Bienen School of Music’s music education program

Whether an elementary or high school student is studying, music teachers can change children’s lives. This episode of NU Declasified provides an opportunity to delve into what is the specialty of music education of the Bienna School of Music and what opportunities it presents to future music educators.

[music, Violin Concerto Vo. 2 in d minor by Henryk Wieniawski, performed by by Felix Garkisch on violin]

FELIX GARKISH: People have a stereotype of a musical specialty. It’s like, “Oh, they don’t need to do much. All they need to do is practice their tool, otherwise they don’t need to do real work, ”which, in my opinion, is just – it’s completely, completely wrong.

ERIKA SCHMIDT: It was Felix Garkish, a freshman who entered the music education program of the Bienen School of Music. Felix’s main instrument is the violin.

[music, Violin Concerto Vo. 2 in d minor by Henryk Wieniawski, performed by by Felix Garkisch on violin]

ERIKA SCHMIDT: While some Bienen students plan to play their instrument professionally, others, like Felix, are working to become teachers themselves.

ERIKA SCHMIDT: From The Daily Northwestern I am Erica Schmidt. It’s a declassified NU, a look at how Wildcats thrive and survive in the Northwest. I don’t know much about Bienen, but I always thought that music was a really cool field to study in college. So in this episode, I spoke with students and faculty of the music education program about the unique opportunities and challenges in the major. Felix said that the specialty of music education is a little different from other specialties of Bienen.

FELIX GARKISH: We have many classes that we have to go through until we graduate to not only teach students but also get a teaching license. So it’s just like all other music majors. I would say that our classes are, in general, more academic. Of course, there are a few more practical or performance-based classes, such as the classes of different techniques that I have to go through.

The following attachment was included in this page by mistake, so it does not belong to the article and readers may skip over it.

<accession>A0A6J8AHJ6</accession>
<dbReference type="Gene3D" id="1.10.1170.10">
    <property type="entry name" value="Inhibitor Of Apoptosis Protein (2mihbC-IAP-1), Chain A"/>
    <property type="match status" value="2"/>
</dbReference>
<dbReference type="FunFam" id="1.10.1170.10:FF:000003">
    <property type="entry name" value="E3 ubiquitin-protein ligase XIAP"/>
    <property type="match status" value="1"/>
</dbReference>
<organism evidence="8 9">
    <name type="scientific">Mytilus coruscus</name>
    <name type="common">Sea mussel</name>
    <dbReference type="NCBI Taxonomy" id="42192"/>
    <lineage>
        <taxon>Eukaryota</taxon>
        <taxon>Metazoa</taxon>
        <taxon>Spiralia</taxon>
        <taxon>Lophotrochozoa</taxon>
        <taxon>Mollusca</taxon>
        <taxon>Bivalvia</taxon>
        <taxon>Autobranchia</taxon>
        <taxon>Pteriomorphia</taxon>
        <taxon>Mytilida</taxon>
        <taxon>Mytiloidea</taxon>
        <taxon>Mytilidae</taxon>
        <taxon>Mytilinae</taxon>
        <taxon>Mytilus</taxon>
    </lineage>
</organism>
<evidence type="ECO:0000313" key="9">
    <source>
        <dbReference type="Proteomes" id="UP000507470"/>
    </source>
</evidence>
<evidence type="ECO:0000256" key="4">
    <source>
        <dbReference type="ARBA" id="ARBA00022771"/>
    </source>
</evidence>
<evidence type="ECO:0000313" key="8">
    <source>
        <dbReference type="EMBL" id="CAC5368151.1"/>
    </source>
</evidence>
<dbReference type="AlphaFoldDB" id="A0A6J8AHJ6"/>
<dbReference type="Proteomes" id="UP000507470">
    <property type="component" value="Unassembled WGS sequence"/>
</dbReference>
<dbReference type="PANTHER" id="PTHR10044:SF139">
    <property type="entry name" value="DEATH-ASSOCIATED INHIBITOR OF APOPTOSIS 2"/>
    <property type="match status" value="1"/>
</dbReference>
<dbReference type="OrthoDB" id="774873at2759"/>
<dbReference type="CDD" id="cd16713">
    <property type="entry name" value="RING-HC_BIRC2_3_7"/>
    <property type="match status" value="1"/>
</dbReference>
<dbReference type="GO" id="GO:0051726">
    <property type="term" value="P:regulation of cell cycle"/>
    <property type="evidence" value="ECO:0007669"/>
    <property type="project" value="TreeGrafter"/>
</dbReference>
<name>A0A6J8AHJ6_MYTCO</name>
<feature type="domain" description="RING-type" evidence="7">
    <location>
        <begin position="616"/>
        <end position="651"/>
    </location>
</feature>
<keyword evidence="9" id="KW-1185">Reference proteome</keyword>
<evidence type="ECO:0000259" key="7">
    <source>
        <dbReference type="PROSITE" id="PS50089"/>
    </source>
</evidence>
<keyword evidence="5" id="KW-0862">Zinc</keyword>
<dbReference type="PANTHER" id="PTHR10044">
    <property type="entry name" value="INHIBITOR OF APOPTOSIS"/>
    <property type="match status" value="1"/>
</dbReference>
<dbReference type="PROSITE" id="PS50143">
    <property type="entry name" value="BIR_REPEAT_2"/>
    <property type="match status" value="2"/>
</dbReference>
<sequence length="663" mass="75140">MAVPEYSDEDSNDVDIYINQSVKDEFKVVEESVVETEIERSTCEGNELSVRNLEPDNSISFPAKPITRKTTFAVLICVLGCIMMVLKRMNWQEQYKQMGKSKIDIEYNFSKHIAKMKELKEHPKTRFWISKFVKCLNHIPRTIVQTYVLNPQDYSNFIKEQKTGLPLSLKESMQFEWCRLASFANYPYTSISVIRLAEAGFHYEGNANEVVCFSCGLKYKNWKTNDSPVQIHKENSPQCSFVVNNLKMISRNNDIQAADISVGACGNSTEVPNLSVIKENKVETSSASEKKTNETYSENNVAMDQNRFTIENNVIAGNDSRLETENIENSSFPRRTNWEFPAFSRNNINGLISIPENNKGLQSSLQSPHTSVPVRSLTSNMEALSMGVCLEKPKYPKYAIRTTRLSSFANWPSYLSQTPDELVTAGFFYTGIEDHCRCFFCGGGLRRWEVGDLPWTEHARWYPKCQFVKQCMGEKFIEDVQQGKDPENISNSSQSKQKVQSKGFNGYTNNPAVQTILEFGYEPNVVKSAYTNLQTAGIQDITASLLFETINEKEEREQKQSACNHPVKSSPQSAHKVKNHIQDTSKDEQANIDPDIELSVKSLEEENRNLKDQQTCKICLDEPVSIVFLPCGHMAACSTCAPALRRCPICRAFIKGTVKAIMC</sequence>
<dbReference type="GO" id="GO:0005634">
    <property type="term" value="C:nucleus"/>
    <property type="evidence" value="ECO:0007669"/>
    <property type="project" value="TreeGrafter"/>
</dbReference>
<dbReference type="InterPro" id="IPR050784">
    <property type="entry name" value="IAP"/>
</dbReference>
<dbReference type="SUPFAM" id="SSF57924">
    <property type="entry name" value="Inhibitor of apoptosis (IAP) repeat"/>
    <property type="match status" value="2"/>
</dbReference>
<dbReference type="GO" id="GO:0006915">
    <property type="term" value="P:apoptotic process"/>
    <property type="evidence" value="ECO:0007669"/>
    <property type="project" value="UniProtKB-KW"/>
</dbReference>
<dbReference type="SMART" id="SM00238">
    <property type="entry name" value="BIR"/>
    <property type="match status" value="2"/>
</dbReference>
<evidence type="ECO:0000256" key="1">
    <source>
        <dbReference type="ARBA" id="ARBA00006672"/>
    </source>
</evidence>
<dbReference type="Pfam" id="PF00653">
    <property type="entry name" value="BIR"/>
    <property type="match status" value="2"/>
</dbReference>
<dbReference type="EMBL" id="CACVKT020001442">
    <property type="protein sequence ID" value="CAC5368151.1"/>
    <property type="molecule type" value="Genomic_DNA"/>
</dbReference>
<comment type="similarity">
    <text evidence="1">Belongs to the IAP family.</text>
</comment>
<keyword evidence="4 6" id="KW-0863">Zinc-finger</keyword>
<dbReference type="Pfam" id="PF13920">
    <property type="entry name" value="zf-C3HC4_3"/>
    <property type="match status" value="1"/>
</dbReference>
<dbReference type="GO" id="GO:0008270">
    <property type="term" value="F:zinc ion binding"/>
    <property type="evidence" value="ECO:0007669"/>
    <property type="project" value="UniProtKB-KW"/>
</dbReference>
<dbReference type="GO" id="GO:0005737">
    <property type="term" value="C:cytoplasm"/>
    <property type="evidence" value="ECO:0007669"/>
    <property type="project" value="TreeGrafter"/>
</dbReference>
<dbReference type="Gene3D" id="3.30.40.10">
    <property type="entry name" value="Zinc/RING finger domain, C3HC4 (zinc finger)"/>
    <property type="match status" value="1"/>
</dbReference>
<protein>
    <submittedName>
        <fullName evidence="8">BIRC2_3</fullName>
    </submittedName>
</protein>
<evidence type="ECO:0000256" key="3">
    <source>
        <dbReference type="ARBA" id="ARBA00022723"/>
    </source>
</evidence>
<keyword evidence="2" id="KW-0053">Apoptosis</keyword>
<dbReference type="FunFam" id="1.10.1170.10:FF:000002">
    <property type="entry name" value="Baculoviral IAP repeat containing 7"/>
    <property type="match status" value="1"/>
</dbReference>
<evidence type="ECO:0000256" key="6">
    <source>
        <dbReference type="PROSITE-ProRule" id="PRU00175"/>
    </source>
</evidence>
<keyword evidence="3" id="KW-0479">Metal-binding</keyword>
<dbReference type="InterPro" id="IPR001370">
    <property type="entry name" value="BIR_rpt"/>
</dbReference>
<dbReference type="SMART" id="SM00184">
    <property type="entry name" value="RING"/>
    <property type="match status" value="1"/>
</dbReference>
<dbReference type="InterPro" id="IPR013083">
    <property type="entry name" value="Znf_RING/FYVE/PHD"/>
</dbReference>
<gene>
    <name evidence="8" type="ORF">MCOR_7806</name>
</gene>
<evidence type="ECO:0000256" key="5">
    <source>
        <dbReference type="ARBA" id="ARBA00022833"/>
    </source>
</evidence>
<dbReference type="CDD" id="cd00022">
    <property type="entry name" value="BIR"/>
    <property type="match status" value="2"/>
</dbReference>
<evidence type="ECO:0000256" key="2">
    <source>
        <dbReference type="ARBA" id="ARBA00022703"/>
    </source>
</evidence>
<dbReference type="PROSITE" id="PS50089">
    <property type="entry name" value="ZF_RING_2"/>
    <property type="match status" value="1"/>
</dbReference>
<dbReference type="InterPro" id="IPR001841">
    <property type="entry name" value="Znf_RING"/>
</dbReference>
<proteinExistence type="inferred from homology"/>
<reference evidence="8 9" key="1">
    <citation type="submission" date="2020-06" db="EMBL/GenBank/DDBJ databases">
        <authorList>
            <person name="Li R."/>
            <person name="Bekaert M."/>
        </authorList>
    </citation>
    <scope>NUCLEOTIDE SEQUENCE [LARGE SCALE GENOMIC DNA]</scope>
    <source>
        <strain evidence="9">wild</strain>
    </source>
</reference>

ERIKA SCHMIDT: Risha Hussein is a first-year student who receives a dual degree in music education and chemistry. One of the first classes she took in the music education program was Music Education 260-0, or an introduction to music education.

RISHA HUSSEIN: We attend many of Chicago’s middle, middle, and elementary schools, and we can observe teachers and their different styles. Teachers who are more knowledgeable, teachers who allow children to take the initiative more, and we write a lot of observation reports and discuss in class.

ERIKA SCHMIDT: Risha said she learned a lot about the different teaching styles in her class.

RISHA HUSSEIN: When it comes to teaching, we talk a lot about existing teachers, so we will play with being teachers who allow students to do absolutely whatever they want. We call it a music venue. This way, you do not leave anything forbidden, for example, you are sitting on the floor with your children when they are sitting on the carpet and not standing over them. As body language, this is something we have talked about a lot.

ERIKA SCHMIDT: Felix said he likes that in the music education program he likes small class sizes.

FELIX GARKISH: Most of my professors are really, really, really accessible. And it also means that even during classes they can see your progress, so even if you’re behind or anything, they can really, really, really easily help you.